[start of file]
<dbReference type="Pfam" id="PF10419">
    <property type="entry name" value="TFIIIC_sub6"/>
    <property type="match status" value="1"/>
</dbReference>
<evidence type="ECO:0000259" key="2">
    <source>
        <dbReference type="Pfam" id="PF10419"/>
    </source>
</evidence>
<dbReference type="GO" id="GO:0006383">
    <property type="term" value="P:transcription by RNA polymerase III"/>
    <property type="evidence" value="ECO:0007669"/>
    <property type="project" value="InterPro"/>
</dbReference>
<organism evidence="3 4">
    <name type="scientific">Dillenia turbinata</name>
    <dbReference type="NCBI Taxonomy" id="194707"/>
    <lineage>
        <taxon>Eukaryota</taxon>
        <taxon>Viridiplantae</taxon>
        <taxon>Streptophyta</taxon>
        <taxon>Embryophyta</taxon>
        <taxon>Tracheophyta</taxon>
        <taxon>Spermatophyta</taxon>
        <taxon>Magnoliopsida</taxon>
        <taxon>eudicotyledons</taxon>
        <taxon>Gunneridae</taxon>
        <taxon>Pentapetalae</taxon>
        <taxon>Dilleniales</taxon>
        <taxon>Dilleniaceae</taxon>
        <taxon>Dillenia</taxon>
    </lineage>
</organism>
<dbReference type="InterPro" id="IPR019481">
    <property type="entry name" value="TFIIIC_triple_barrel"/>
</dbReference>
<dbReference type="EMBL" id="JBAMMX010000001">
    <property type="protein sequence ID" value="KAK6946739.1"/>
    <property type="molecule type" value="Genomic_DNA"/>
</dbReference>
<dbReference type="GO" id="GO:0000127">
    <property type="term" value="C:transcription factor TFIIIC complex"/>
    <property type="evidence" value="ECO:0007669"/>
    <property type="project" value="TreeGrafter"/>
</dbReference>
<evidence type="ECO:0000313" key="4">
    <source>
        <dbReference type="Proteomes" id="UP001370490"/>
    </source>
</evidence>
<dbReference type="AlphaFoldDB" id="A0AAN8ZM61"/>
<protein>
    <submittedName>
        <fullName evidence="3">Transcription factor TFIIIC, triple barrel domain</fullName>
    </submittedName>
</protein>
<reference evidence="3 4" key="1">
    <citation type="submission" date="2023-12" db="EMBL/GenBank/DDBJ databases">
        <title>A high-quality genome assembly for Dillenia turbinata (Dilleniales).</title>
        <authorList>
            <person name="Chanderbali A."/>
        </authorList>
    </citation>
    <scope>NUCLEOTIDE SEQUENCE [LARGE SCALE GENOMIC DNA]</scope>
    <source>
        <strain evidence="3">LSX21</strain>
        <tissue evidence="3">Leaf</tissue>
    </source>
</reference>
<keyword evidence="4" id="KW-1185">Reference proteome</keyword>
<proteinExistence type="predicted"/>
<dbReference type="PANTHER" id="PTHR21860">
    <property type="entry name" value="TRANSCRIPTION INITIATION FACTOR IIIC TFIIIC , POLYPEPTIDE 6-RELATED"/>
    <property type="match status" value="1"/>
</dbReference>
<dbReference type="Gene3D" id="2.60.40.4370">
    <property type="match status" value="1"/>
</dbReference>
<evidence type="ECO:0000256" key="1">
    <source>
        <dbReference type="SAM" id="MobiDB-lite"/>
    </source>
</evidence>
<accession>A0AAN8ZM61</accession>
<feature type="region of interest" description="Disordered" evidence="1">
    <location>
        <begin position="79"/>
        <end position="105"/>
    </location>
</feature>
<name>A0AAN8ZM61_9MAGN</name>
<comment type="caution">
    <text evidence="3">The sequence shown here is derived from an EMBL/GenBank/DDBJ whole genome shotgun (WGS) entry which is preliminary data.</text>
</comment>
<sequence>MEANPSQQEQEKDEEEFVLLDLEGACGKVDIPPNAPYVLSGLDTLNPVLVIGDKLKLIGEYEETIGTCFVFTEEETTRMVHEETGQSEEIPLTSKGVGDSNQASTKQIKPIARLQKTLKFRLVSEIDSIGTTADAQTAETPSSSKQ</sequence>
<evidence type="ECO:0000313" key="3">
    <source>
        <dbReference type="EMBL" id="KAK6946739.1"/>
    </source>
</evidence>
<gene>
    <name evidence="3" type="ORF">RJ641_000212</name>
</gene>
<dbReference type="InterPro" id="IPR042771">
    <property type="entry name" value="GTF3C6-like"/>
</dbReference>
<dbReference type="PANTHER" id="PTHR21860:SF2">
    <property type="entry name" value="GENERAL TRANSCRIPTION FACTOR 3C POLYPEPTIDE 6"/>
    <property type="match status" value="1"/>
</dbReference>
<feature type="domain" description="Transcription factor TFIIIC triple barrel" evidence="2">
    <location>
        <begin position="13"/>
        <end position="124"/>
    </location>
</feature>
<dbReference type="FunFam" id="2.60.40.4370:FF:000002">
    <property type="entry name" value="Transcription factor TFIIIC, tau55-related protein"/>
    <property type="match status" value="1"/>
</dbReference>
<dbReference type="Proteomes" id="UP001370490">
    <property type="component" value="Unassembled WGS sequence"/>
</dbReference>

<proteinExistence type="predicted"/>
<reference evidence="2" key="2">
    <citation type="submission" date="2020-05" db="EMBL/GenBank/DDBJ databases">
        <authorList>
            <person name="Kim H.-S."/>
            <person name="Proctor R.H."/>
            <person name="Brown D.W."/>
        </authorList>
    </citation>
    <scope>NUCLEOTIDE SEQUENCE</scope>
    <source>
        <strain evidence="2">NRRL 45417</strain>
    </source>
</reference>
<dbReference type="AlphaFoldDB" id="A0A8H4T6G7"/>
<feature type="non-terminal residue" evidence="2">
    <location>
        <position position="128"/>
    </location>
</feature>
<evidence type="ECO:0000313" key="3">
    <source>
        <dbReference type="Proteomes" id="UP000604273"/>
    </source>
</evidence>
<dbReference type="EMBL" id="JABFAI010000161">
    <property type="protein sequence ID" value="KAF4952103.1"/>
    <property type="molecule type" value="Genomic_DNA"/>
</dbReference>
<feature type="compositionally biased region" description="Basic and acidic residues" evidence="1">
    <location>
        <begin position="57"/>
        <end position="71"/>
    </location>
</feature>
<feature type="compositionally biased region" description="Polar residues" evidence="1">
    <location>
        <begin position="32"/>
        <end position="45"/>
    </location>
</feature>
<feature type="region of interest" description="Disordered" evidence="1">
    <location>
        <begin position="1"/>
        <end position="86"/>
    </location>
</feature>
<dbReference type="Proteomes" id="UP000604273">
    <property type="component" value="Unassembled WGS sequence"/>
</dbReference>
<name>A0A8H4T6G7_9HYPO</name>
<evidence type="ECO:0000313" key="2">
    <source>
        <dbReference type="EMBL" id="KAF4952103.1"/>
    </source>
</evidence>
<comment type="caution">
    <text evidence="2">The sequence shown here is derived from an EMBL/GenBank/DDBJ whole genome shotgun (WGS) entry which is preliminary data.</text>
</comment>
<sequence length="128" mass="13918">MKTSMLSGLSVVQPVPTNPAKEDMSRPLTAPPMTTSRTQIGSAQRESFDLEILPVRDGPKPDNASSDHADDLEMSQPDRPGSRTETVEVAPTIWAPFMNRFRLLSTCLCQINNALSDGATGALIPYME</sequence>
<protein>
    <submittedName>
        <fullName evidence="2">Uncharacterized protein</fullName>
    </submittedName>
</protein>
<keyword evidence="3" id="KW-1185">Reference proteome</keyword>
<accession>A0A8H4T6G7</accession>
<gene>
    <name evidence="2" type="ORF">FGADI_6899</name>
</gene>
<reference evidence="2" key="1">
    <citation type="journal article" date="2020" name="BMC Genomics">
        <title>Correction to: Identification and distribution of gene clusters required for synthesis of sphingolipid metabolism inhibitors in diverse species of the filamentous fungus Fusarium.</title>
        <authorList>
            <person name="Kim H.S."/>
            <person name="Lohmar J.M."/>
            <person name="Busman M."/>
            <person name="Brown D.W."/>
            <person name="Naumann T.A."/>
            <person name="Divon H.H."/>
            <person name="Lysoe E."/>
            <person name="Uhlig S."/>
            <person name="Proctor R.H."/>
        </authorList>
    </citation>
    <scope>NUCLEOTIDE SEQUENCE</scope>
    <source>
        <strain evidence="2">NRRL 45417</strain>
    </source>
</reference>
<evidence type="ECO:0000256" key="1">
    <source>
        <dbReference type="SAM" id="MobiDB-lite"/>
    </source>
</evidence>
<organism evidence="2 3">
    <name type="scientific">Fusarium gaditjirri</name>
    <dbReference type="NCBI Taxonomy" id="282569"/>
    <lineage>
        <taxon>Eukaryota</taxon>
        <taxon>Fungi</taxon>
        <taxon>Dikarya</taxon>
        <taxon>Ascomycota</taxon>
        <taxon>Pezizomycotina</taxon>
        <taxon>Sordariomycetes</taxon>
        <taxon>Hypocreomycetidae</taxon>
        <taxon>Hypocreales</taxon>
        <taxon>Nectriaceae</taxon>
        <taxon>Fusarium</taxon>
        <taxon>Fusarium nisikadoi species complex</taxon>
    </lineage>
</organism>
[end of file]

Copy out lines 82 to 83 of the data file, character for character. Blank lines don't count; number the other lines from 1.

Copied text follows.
    </source>
</evidence>